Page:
Author: Georgia Blain
Publisher: Random House
Copyright Year: 2010
Review By: Sarah Robinson-Hatch
Amanda Clarke is dead.
Her body was found floating facedown by the riverbank, and no one knows what happened. As rumours fly and fear grows, it seems that everyone suspects Lyndon, one of Amanda’s friends. He’s known for his temper, his cruelty and his criminal family – and now the police want to talk to him.
It’s the end of summer, 1973, the heat is enough to melt asphalt and a sleepy riverside suburb is losing some of its innocence. Fifteen-year-old Winter went to the same school and hung out in the same places as Amanda. As she finds herself alone in trying to defend Lyndon, Winter learns that you can never really know someone – and the answers she has been looking for are closer than she has ever wanted to believe.
Darkwater by Georgia Blain is a novel about murder, rumours and secrecy.
Amanda Clark is dead. No one knows who did it. All they know is that her body was found floating facedown in the river. Rumours and whispers are all that people hear and it seems that no one knows what really happens. Or, if they did, no one is going to tell what they know. As fear grows, so does suspicion. The community begin to suspect Lyndon, one of Amanda’s friends. Known for his quick-temper and criminal family, Lyndon is now the person who the police want to talk to.
It’s the end of summer in 1973. Fifteen year-old Winter went to the same school and hung out in the same places as Amanda did. She finds herself struggling to separate facts from theories as she tries to put the pieces of the puzzle together and find out who killed Amanda, if anyone. All she knows is that Lyndon didn’t do it and she seems to be the only one defending him. Winter soon discovers that you can never really know someone completely and that the answers she has been looking for is something that she never wanted to believe.
Although this book was nothing spectacular, I did like reading it and I found myself pulled into the 1970s. I loved how Georgia Blain so clearly could paint a picture of the life in that time. I felt the heat radiating off the bricks; I felt my feet burning through my shoes from the hot black cement. The way everything was described in this book was perfect and I felt like I was right there with the characters. I loved the place and time it was set in. When I think of a murder story, I always imagine a cold night in a forest or something similar to that. I think that’s why having the story set in Australia in summer was so appealing to me. I had also never read a book that was set in the 1970s and I liked experiencing what life was like then. This book is mainly about how Amanda’s death affects the community that Winter lives in. I loved seeing the community struggle to come to terms with how something this horrifying could have happened. Another part of this book that I loved was how Winter wrote down everything she heard and thought she knew about what happened to Amanda. She would try to put what she had heard into a category of either fact or theory. It was interesting to see how she would think some things were fact, and then change her mind. It made me realise how no one really knew if things were facts or not and that most of what she heard was just rumours. For example: ‘Fact: Amanda Clark had a secret.’ I liked how each chapter would begin with either a fact or a theory, however after a while, this got a bit boring and the facts became uninteresting. Like: ‘Fact: I want things to go back to the way it was.’ Umm, great fact! (not).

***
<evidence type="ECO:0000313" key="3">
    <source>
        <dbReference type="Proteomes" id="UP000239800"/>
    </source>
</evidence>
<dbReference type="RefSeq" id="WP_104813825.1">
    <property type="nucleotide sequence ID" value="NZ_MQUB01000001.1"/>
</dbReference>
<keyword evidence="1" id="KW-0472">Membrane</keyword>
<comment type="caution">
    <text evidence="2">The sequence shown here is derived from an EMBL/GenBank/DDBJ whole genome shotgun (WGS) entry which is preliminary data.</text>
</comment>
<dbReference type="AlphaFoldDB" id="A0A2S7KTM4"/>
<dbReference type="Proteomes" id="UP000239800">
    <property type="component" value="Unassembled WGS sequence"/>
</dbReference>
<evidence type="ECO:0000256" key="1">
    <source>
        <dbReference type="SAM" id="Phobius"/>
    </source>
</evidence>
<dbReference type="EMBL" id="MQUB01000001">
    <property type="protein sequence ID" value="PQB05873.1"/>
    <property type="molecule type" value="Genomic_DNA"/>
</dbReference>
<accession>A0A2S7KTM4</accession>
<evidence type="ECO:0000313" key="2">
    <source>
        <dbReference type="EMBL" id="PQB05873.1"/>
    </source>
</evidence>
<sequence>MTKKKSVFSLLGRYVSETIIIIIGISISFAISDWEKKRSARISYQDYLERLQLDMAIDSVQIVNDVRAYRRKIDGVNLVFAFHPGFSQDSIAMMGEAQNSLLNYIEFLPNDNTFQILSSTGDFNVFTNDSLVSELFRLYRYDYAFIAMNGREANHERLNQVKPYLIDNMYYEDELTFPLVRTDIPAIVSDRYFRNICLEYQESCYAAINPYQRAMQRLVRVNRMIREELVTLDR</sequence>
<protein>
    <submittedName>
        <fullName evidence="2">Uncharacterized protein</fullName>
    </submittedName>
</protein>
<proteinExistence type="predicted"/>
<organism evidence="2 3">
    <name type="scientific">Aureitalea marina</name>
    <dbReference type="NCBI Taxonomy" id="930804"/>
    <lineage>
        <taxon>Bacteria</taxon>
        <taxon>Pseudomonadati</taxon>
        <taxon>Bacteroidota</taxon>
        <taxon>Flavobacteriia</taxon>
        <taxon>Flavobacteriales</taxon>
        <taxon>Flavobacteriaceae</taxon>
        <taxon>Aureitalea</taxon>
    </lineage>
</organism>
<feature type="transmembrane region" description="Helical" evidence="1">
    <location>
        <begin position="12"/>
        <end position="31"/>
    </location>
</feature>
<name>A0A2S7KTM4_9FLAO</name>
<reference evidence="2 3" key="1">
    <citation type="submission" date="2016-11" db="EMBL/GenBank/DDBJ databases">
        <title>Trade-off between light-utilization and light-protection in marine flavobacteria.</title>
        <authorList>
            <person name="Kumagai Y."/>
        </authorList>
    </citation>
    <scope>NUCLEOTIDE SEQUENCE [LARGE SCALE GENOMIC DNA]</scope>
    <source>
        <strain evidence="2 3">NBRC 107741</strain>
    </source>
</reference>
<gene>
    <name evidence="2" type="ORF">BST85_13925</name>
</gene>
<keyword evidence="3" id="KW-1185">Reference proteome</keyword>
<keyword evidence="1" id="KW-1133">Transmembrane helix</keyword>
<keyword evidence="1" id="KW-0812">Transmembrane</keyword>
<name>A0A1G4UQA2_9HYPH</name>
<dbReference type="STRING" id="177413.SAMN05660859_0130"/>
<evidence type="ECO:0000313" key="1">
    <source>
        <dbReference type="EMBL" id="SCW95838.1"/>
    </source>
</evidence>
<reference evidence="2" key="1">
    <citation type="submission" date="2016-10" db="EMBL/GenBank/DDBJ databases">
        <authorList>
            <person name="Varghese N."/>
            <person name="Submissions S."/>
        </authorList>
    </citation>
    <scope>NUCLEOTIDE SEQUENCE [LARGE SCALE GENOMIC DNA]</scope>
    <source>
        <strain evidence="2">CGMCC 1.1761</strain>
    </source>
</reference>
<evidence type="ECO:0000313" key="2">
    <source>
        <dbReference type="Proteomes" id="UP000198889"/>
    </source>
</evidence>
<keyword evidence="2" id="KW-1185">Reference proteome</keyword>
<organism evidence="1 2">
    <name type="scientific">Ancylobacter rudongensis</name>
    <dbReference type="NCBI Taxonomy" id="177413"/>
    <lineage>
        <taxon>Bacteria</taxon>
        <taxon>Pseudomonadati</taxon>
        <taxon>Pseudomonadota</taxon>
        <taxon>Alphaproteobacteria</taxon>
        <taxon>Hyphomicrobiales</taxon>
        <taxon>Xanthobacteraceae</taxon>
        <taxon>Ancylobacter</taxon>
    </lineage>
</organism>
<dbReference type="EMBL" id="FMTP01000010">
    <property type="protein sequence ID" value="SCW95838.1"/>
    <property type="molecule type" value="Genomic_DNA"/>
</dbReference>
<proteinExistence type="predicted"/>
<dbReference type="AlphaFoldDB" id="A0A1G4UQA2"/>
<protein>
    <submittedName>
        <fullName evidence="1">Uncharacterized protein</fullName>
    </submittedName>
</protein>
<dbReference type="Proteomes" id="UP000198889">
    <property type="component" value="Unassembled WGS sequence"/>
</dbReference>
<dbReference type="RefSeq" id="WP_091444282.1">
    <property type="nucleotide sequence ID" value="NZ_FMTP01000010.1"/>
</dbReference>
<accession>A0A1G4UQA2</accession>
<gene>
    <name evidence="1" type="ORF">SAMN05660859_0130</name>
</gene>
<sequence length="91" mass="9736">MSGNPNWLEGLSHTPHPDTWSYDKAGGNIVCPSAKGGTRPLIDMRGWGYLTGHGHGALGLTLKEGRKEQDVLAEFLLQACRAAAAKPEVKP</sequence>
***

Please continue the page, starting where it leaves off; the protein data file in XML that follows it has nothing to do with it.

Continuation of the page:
I didn’t feel particularly close to any of the characters in this book. I didn’t even feel like I knew Winter that well. I think that the story was more focussed around the affects of the death on the community, rather than the characters. So was I. I wanted to know what happened to Amanda and that was the key reason why I kept reading. None of the characters were very unique or different to any other characters that I’ve read about. The only time that I felt involved in Winter’s life was when she has a crush on a particular boy. This seemed like the only time she really let us into her life and how she felt. All the other times, we only could semi-understand what she felt by reading what she believed to be fact and what was just rumours.
Although the majority of the book revolved around finding out what happened to Amanda, I didn’t find it overly grabbing. Yes, I wanted to know what happened to her and that kept me reading, but I didn’t feel as though I wouldn’t be able to sleep until I found out. Unlike some books, I wasn’t reading this book non-stop to find out what happened. This book was interesting enough that I didn’t put it down in exchange for something else, but I didn’t feel as though I needed to know what happened before I could start another book. When I found out what happened, I wasn’t particularly shocked. However, I felt like the ending came too quickly. I got down almost the end of the book and I thought: Winter has to find out who killed Amanda right now or else the book is going to finish without a proper ending! Overall, this book was likeable enough. I’d give Darkwater by Georgia Blain a score of 6 out of 10. If you read this book, it should be because of how clearly Blain can paint a picture in your mind, not because of the intriguing plot or the exciting characters. This is a book that is good for an afternoon when there’s nothing better to do.
Thank you to Sarah Robinson who first published this review on her blog Written Word Worlds.